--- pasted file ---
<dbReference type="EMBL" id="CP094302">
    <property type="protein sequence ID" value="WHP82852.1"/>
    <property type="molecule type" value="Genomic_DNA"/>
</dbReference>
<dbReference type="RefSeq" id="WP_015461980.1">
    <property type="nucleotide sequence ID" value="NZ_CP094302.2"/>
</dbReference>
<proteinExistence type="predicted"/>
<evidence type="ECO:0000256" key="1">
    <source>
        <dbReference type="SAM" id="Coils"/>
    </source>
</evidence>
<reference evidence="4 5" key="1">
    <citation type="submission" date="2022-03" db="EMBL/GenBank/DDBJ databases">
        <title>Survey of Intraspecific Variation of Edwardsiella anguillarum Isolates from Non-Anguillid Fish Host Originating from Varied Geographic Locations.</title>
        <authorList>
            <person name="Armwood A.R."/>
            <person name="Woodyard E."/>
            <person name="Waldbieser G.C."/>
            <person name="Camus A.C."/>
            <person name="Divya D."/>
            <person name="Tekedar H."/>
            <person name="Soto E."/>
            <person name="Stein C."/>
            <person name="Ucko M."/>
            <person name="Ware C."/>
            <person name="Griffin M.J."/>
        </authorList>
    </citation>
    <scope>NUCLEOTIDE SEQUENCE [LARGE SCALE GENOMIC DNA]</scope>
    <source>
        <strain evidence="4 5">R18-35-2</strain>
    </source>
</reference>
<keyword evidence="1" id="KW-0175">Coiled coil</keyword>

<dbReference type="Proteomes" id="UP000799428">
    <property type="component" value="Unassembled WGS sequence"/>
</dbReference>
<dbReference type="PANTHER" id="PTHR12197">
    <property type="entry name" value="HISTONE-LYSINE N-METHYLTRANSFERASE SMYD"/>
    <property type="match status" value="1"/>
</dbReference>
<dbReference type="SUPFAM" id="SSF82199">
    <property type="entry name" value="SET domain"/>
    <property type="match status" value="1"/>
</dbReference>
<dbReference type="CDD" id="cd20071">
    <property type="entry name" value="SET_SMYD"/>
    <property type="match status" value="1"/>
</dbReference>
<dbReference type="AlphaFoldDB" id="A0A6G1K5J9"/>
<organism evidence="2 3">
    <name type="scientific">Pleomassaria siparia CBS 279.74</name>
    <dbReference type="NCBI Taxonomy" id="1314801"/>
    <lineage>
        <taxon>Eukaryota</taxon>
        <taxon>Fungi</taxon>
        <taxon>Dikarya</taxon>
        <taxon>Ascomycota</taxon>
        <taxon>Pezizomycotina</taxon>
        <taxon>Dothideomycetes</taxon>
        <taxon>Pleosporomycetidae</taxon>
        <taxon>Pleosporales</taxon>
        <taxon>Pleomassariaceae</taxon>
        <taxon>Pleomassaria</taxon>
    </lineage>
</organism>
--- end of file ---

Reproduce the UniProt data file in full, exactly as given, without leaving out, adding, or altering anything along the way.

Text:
<dbReference type="EMBL" id="CP094302">
    <property type="protein sequence ID" value="WHP82852.1"/>
    <property type="molecule type" value="Genomic_DNA"/>
</dbReference>
<dbReference type="RefSeq" id="WP_015461980.1">
    <property type="nucleotide sequence ID" value="NZ_CP094302.2"/>
</dbReference>
<proteinExistence type="predicted"/>
<evidence type="ECO:0000256" key="1">
    <source>
        <dbReference type="SAM" id="Coils"/>
    </source>
</evidence>
<reference evidence="4 5" key="1">
    <citation type="submission" date="2022-03" db="EMBL/GenBank/DDBJ databases">
        <title>Survey of Intraspecific Variation of Edwardsiella anguillarum Isolates from Non-Anguillid Fish Host Originating from Varied Geographic Locations.</title>
        <authorList>
            <person name="Armwood A.R."/>
            <person name="Woodyard E."/>
            <person name="Waldbieser G.C."/>
            <person name="Camus A.C."/>
            <person name="Divya D."/>
            <person name="Tekedar H."/>
            <person name="Soto E."/>
            <person name="Stein C."/>
            <person name="Ucko M."/>
            <person name="Ware C."/>
            <person name="Griffin M.J."/>
        </authorList>
    </citation>
    <scope>NUCLEOTIDE SEQUENCE [LARGE SCALE GENOMIC DNA]</scope>
    <source>
        <strain evidence="4 5">R18-35-2</strain>
    </source>
</reference>
<keyword evidence="1" id="KW-0175">Coiled coil</keyword>

<dbReference type="Proteomes" id="UP000799428">
    <property type="component" value="Unassembled WGS sequence"/>
</dbReference>
<dbReference type="PANTHER" id="PTHR12197">
    <property type="entry name" value="HISTONE-LYSINE N-METHYLTRANSFERASE SMYD"/>
    <property type="match status" value="1"/>
</dbReference>
<dbReference type="SUPFAM" id="SSF82199">
    <property type="entry name" value="SET domain"/>
    <property type="match status" value="1"/>
</dbReference>
<dbReference type="CDD" id="cd20071">
    <property type="entry name" value="SET_SMYD"/>
    <property type="match status" value="1"/>
</dbReference>
<dbReference type="AlphaFoldDB" id="A0A6G1K5J9"/>
<organism evidence="2 3">
    <name type="scientific">Pleomassaria siparia CBS 279.74</name>
    <dbReference type="NCBI Taxonomy" id="1314801"/>
    <lineage>
        <taxon>Eukaryota</taxon>
        <taxon>Fungi</taxon>
        <taxon>Dikarya</taxon>
        <taxon>Ascomycota</taxon>
        <taxon>Pezizomycotina</taxon>
        <taxon>Dothideomycetes</taxon>
        <taxon>Pleosporomycetidae</taxon>
        <taxon>Pleosporales</taxon>
        <taxon>Pleomassariaceae</taxon>
        <taxon>Pleomassaria</taxon>
    </lineage>
</organism>